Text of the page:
Learn to identify small pests, and differentiate between helpful and harmful creatures

Sunset  – September 4, 2004

It’s easy to recognize larger pests, such as deer and rabbits–but it’s not so simple with the smaller ones. They’re often too tiny or too fast-moving to be easily seen, and they tend to conceal themselves well. Sometimes they look like their beneficial relatives: most of us can’t tell the difference between a spined soldier bug (helpful) and a squash bug (hateful). Sometimes they manage to let other creatures take the rap. Pillbugs, for example, are often wrongly convicted through circumstantial evidence: we find them at the scene of the crime and assume they did the damage. And some pests confuse us because they change their appearance as they mature: one day they’re grubs living in the ground, the next they’re shiny beetles scampering among the plants.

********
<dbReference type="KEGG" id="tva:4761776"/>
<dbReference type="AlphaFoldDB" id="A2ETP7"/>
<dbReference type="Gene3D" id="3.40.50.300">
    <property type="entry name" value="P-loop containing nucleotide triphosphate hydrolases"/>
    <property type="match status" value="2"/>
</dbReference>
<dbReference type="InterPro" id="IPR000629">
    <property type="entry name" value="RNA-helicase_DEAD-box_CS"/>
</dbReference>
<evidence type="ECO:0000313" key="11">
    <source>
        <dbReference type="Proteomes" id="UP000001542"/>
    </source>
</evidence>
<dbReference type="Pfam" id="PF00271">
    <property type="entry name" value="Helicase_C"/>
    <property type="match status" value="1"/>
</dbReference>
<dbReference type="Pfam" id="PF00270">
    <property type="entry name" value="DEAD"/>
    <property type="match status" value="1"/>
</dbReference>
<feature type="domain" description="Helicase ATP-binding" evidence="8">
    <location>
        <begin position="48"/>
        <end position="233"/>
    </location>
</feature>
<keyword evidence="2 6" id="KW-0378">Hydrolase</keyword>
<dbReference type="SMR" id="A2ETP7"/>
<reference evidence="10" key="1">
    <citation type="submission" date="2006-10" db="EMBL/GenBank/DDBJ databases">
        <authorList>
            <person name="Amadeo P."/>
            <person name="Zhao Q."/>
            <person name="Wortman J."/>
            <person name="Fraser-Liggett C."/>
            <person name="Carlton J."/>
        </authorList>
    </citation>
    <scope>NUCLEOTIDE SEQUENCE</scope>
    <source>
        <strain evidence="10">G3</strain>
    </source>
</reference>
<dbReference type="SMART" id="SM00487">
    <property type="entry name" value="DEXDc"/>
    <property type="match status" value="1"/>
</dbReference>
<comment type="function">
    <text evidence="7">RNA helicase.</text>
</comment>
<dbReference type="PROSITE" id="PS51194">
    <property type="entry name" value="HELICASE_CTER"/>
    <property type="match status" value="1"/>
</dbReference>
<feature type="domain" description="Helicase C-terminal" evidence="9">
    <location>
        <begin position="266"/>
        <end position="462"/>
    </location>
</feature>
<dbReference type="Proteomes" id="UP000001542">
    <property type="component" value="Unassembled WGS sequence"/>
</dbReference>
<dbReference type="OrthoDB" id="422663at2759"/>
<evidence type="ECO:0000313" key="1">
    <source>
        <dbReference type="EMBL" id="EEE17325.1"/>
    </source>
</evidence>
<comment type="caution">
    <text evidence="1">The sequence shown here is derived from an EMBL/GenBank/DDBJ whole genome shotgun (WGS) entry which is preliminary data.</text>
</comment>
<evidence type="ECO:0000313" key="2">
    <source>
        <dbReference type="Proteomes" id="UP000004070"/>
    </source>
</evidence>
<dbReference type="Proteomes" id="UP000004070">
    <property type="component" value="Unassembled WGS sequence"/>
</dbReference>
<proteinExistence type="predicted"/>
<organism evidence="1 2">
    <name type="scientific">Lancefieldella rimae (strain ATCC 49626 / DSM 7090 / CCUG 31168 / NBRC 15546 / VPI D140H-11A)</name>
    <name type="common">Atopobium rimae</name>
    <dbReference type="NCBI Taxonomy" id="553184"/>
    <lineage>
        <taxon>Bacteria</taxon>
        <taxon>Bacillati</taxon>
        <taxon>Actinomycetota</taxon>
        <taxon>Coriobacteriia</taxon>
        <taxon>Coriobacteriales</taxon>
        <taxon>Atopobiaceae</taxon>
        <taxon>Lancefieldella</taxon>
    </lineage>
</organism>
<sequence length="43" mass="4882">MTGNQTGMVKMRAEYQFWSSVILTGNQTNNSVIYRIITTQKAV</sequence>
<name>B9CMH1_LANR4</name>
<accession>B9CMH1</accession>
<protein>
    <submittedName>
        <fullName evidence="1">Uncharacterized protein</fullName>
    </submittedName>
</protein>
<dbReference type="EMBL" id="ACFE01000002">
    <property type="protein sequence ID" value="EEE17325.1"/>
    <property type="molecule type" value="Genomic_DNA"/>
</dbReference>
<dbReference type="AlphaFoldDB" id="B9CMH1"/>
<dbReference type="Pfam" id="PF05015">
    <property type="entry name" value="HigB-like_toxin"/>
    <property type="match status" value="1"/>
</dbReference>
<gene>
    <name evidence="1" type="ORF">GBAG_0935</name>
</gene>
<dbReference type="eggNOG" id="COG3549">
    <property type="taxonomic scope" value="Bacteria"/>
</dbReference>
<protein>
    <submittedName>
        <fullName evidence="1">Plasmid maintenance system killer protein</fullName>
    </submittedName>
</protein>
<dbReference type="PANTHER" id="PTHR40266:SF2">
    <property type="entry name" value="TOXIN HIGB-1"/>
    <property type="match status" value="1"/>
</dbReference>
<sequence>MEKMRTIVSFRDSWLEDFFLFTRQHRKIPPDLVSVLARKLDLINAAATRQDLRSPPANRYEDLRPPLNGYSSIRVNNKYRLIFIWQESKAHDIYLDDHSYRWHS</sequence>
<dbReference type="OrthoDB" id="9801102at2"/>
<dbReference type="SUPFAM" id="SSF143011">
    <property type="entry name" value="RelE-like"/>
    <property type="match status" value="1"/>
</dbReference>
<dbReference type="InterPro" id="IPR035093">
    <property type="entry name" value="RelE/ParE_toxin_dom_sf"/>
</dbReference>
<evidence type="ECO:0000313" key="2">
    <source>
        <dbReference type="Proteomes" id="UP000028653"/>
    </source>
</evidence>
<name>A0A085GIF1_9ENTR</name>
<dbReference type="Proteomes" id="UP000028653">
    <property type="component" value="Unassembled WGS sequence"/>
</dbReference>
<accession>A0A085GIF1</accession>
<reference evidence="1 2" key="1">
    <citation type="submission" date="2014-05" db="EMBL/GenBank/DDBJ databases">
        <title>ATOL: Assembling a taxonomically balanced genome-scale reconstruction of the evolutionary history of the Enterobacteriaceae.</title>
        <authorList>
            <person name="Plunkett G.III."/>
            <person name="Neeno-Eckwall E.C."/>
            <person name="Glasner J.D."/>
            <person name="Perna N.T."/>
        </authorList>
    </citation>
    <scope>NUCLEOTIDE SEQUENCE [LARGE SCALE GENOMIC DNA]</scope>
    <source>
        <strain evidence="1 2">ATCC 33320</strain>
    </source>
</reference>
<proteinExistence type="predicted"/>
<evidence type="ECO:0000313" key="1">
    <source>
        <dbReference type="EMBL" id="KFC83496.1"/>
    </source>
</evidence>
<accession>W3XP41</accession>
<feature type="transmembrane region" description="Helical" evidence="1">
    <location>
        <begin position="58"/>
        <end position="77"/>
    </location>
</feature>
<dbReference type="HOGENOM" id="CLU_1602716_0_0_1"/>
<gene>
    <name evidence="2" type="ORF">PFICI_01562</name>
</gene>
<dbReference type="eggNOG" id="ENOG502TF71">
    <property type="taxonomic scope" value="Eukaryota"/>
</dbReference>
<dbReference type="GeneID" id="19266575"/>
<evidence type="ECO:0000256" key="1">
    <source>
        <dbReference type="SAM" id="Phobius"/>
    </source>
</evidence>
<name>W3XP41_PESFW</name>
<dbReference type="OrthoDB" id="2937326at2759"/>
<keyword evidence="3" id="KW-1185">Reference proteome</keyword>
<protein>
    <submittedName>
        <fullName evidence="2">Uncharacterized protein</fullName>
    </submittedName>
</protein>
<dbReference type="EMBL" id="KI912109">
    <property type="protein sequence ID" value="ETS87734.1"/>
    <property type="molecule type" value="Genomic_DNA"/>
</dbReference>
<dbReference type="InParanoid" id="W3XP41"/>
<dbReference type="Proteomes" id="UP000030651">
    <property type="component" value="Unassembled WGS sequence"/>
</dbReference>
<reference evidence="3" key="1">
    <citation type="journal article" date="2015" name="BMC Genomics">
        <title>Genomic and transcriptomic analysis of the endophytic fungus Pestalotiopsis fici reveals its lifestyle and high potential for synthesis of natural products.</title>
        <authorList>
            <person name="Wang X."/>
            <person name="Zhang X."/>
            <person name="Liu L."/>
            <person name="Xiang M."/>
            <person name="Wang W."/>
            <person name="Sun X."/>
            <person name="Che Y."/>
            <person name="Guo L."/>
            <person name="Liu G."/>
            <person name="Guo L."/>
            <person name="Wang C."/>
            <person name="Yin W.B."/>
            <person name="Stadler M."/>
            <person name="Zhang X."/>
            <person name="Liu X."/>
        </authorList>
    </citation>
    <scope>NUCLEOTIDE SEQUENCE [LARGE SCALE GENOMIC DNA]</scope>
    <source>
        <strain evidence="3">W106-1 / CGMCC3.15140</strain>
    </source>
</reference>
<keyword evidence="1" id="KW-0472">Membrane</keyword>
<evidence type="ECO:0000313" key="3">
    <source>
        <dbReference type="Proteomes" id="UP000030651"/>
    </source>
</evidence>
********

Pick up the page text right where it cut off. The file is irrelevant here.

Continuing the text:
Note: For convenience, gardeners typically refer to most pests simply as “insects.” But while many garden pests are in fact true insects–aphids, grasshoppers, and squash bugs, for example–others are only insectlike. As far as the gardener is concerned, they’re related to true insects in the harm they do; but they belong to different scientific classes. Examples of such creatures include spider mites (arachnids), nematodes (roundworms), and slugs and snails (mollusks).